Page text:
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Photo of the Month: ETNZ’s Close Call

Photographer Abner Kingman from ACEA captured the most hair-raising moment of America’s Cup 34 thus far: Emirates Team New Zealand's near capsize.

September 24, 2013

Tell us about this photo.
It was a close race, and on the windward leg ETNZ had a slight lead. As the two boats approached each other with Emirates on port and Oracle on starboard, Emirates tried to tack on top of Oracle, but their wing articulation hydraulics failed and they couldn’t trim properly. They started to capsize and it seemed to unfold in slow motion. I had a 500mm lens on my camera, which seemed too long as the starboard hull kept lifting and it seemed as if the edges of the frame were getting crowded. I thought I might lose the shot altogether, but knew there was no time to switch cameras, so I just kept shooting. The boat hung at the point where this frame was taken and then started coming back down. Often when something unexpected happens, you don’t have the ideal lens and you end up losing the shot or cropping heavily in an attempt to salvage something. This is the full frame, exactly as I shot it – no skill in that, just luck.

What was it like to be on the water when Emirates Team New Zealand almost capsized?
I was on the aft deck of the TV catamaran and we were following the boats up the course. The TV cat accelerates and decelerates quickly, turns sharply, and sends walls of spray over the deck without warning, so you are never 100% focused on taking pictures, always trying to anticipate the boat’s motion. But when ETNZ started tipping up it was so captivating that I can’t even say whether we were still moving or not. After the starboard hull splashed back into the water I realized that everybody else aboard the boat had been shouting, and I hadn’t heard it before.

What has it been like covering the America’s Cup this year?
There is always something to shoot. The racing is just a small part of the work, and shooting it is often the most relaxing part of the day. There are lots of other activities to shoot and photo requests to fulfill each day, often finishing late with a concert or evening party. Then, of course, there is the editing, always on tight deadline, without time to mull over your decisions. It’s very exciting, even the one-boat races we had early on in the Louis Vuitton Cup were exciting from a photographer’s perspective, but after several months, there is definitely some cumulative fatigue from operating long hours at high intensity day after day – and we are still going!

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What are the challenges of taking photos at a high speed, high stakes race like the America’s Cup?
The boats are spectacular. I’m not sure how well that comes through on TV or in the photos, but they are not like anything you have ever seen on the water before. And when you are near them you can appreciate how fast they are really moving, how unstable the are, and how much skill and effort is required to keep them upright. Near is a relative term, though. The umpire boats are quite close, the team chase boats are a bit farther away, and everyone else is farther still. From a photographic perspective we are never close enough. It is very hard to show the faces of the sailors when they are actually racing. Some days I shoot with an 800mm lens in an attempt to capture some emotion, but with the helmets, distance and speed, it is mostly an exercise in frustration.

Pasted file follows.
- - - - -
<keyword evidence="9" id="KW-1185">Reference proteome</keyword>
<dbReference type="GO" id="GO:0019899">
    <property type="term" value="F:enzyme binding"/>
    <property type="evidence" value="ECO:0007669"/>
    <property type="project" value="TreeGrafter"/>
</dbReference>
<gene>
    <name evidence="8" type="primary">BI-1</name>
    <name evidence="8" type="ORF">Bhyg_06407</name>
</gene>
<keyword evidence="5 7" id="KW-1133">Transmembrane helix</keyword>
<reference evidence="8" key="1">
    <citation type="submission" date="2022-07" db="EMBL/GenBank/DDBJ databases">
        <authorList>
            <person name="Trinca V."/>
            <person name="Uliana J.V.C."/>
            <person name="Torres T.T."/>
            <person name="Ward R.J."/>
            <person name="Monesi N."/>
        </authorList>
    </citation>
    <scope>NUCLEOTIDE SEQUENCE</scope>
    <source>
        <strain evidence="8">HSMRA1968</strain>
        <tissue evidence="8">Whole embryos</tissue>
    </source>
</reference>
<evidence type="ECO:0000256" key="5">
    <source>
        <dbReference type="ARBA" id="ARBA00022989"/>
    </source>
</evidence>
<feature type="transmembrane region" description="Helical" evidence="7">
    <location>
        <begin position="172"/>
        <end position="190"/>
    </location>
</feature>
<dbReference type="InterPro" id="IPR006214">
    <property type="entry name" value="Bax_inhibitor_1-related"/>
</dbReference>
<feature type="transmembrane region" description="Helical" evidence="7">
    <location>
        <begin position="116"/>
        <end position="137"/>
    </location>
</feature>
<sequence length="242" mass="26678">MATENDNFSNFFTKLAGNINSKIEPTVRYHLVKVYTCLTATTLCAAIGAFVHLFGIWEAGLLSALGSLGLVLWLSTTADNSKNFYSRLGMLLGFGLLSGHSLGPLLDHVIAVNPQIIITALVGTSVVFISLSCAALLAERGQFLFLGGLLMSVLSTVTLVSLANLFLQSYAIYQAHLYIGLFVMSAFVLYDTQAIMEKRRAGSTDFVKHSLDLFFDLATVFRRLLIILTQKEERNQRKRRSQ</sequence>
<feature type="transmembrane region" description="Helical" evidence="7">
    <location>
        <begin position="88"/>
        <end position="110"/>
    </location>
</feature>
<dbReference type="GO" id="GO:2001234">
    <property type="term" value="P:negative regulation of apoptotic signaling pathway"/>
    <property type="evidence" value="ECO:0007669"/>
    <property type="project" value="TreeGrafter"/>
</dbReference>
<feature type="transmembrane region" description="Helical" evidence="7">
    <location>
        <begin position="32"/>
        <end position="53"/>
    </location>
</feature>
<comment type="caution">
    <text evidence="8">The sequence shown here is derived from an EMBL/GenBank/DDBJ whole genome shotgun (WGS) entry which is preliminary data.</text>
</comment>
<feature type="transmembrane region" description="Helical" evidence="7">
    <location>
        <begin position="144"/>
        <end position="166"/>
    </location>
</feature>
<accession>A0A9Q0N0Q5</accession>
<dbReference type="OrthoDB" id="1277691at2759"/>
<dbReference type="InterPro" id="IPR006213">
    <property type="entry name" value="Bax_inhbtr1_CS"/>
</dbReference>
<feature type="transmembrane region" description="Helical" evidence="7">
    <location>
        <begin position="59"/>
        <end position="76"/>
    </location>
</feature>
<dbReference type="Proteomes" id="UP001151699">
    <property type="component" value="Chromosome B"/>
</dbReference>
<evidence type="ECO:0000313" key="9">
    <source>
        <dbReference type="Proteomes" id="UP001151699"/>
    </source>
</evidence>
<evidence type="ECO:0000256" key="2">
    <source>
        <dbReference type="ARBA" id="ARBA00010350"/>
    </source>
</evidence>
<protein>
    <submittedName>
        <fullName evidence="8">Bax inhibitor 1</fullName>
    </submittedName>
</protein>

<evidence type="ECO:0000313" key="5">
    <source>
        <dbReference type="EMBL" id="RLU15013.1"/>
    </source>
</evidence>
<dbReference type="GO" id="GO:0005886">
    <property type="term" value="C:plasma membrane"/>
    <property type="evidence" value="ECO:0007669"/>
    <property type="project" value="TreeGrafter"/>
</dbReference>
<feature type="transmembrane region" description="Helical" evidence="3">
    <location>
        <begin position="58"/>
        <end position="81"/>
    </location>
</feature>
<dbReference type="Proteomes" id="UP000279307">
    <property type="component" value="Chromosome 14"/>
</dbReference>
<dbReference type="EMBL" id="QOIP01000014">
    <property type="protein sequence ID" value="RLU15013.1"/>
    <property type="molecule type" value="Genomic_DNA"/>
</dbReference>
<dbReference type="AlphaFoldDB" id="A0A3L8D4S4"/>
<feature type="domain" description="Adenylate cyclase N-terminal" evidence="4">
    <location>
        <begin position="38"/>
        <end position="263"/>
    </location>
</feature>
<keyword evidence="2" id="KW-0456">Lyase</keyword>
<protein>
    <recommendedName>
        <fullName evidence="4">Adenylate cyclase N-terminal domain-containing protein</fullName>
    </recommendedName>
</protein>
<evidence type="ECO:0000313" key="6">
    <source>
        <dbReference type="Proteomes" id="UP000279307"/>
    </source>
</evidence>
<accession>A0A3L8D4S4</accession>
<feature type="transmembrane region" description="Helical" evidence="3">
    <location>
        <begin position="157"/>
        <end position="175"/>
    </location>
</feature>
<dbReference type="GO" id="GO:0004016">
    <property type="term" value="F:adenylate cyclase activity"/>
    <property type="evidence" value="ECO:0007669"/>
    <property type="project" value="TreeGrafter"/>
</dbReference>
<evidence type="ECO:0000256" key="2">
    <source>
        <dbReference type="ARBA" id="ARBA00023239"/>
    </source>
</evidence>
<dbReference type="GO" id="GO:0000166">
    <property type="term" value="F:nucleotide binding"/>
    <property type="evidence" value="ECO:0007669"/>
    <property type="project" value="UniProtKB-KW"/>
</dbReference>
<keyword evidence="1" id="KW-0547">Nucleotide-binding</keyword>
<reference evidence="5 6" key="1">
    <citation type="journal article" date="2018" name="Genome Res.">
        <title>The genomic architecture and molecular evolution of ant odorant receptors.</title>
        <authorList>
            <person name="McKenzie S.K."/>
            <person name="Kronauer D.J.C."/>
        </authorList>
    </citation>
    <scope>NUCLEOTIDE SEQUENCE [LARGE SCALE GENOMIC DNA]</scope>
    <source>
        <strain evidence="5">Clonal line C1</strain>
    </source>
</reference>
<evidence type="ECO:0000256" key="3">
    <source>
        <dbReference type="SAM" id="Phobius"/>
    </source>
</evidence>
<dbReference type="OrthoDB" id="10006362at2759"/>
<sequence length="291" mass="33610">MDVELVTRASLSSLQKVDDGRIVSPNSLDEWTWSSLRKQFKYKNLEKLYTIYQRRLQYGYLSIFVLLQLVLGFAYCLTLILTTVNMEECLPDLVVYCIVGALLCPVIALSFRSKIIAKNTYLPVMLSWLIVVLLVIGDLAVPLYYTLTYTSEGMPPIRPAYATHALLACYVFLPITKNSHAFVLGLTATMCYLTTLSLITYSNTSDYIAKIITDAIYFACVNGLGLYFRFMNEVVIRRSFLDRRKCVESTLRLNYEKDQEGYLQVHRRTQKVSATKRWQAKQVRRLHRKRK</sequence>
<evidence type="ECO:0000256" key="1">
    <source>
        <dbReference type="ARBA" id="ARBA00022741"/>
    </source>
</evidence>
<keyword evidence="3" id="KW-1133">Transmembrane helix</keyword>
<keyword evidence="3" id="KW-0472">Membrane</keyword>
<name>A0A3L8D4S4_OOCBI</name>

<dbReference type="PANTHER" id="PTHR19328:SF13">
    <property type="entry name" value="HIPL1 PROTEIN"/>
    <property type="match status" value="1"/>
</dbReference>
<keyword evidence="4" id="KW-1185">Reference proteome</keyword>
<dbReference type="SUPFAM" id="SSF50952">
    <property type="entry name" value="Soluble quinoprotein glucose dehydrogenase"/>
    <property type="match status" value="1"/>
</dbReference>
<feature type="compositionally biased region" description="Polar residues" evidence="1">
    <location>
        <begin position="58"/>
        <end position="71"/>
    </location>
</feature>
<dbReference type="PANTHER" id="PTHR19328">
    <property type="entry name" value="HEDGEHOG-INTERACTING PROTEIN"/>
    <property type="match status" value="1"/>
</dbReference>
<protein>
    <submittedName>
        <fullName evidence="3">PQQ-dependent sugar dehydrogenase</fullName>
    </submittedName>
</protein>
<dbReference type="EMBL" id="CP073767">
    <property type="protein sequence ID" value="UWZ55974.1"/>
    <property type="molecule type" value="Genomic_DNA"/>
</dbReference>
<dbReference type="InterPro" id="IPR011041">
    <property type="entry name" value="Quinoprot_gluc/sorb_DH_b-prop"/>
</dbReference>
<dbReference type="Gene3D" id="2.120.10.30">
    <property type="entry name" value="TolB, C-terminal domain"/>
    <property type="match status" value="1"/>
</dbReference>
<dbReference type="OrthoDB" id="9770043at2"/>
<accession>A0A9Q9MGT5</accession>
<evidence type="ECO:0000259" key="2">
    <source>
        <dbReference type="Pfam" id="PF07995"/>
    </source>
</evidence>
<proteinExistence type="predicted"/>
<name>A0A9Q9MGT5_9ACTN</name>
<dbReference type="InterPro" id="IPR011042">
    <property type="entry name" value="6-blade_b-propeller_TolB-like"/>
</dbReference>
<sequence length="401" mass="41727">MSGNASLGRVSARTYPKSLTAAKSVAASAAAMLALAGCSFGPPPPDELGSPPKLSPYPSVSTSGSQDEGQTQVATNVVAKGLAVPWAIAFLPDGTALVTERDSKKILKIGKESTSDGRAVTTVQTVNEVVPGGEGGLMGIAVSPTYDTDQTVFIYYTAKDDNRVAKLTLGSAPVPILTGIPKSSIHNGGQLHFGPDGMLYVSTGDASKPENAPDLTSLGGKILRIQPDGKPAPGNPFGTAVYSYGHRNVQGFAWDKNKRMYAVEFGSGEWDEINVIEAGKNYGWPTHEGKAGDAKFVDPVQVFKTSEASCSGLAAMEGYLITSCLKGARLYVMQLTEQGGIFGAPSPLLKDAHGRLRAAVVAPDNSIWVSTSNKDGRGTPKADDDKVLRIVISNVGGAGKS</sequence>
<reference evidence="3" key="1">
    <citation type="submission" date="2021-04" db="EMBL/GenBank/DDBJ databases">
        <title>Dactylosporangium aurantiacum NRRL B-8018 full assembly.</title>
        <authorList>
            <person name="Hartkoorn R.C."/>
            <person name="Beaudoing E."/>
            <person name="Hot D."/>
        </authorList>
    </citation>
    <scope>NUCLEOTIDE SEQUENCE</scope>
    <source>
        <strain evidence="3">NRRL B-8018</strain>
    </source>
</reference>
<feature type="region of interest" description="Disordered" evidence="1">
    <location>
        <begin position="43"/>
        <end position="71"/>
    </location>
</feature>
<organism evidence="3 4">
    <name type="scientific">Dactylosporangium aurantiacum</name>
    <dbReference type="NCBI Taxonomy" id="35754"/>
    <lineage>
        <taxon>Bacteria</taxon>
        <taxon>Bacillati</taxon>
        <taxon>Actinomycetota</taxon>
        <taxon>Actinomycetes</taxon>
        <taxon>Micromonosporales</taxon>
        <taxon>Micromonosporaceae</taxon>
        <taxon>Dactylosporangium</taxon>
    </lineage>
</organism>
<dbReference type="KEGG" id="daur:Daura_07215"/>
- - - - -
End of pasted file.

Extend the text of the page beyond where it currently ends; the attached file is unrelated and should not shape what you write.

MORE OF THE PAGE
What camera do you use?
I shoot with Canon cameras. Currently, I am using a 1Dx and a 5D MK III. The 1Dx is faster and has better weather sealing, but it’s a lot more expensive.

What are your favorite shooting conditions?
The rougher the better. The camera has a way of flattening seas, so if you want to show some waves it has to be fairly rough. I’d rather be closer to the action and shooting a wide angle lens than farther away and shooting a telephoto. It’s really about the people first, and the machines they are operating second. I think that people exercising skill and/or determination to manage challenging conditions or difficult equipment makes the best photos.

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How did you get started in photography? What did you do for work before you became a photographer?
I started out thinking I would be a marine biologist from the time I was about seven years old. After college I was working working with a scientist at Woods Hole Oceanographic, and, a couple of years into the project, he died from cancer. I had been just about to begin my PhD work at URI, but took a detour and went to work on boats for a while. After some time offshore I returned and decided to go to journalism school. After school I started picking up work in areas I was familiar with – commercial fishing and sailing.

Any advice for aspiring sailing photographers?
Shoot a lot – really a lot – and be fearless about experimenting with your creativity. Then edit your own work with a critical eye. What works and what doesn’t? What message or emotion are you trying to convey to people who will view the image? Spend time looking at established photographers’ work, but try to avoid becoming imitative or derivative. They may have succeeded with their style, but that doesn’t mean it’s the only way to go.

Click here to read a recap of the near capsize.

View more photos from AC34.

Click here for previous installments of the Photo of the Month.

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